• Get the honest opinion of people that you trust and respect
  • Work on really listening to others – listening to understand, not listening to reply
  • Honestly evaluate my role in any problems in a relationship


Following on from last week’s newsletter, I have been giving a lot of thought to the issue of “blind spots.” I think there are two different types of blind spots:

  • I am totally unaware of the true situation
  • I don’t want to see or acknowledge the true situation

They are each subtly different.

In my last newsletter I talked about my experience of fixing problems with riding.  I had a whole long list of things that I was trying to correct in my riding – rounding my shoulders, my leg flying back over the jump, not holding with my knee at the jump, getting ahead of the movement, not seeing a stride and so on. These problems were symptoms of an underlying basic flaw.   I fixed my centre of gravity, and those problems have basically disappeared.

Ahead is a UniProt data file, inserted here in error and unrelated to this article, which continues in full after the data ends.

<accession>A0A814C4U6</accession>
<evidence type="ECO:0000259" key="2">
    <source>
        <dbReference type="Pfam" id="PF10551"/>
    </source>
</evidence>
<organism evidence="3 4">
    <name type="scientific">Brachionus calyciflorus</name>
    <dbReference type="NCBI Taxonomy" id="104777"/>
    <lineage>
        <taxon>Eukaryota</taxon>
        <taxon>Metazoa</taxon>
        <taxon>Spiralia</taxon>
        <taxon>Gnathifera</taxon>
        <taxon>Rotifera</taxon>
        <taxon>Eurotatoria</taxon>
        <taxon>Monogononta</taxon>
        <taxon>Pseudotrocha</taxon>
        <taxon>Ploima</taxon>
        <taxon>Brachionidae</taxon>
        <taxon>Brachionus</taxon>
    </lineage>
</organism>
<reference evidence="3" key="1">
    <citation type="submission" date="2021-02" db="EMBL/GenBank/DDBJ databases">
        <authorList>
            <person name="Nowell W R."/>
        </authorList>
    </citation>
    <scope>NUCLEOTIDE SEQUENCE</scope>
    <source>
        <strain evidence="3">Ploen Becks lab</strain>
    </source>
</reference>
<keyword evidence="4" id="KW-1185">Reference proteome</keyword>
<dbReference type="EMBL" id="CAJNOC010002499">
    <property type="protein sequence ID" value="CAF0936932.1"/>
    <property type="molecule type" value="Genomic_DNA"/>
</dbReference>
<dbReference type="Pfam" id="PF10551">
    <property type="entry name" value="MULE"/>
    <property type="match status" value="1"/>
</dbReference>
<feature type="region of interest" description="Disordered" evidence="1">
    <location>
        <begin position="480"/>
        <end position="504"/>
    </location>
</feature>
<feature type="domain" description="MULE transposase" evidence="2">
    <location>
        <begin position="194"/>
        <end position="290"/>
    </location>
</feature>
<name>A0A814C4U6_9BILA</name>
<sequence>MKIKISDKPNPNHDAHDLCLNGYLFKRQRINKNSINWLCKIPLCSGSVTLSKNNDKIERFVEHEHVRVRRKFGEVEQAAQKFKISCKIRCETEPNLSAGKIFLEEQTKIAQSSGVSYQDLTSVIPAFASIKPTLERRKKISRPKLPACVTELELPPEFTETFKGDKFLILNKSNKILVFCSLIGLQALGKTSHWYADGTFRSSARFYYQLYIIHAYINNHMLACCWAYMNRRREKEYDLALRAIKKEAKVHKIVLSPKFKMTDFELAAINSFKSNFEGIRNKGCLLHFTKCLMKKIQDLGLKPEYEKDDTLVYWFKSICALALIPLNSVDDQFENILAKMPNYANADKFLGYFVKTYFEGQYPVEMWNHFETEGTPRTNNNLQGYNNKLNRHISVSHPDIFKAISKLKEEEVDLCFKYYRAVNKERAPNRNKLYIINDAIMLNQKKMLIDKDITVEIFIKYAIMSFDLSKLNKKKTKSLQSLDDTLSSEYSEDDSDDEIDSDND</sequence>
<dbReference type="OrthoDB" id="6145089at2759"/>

But here’s the thing –I don’t know what I don’t know.  It takes someone else to show me what I don’t know.  Then it is up to me to accept and work to change it.  The first step to change is awareness.  The most powerful thing that any coach does is to shine a light on the blind spot, so that we can become aware of it.

If I refuse to accept it, then I lose the opportunity to grow and change.  Sometimes it can be really hard to accept and acknowledge the truth.  A really great coach is someone who can show the truth, gently and in such a way that you gain the insight yourself as a self-realization.  That is the kind of coach that I aspire to be.

The other thing to remember, is that sometimes we are as blind to our strengths and talents as we are to our faults.  Be willing to accept that you may be really great at something!  If people praise you, believe them!  Say thank you and be grateful!

So here’s to becoming aware.  To shining a light on blind spots.  To being courageous and kind.



I have given a lot of thought to the theme of knowing what we really want. The intersection between our gifts, our passion and a way to serve others should lead us to the ideal business or career.  What we would love to spend the rest of our life doing.  Is this something that everybody in the world can achieve?  Definitely not.  But can it be achieved by someone who actively pursues this ideal?  Without a doubt.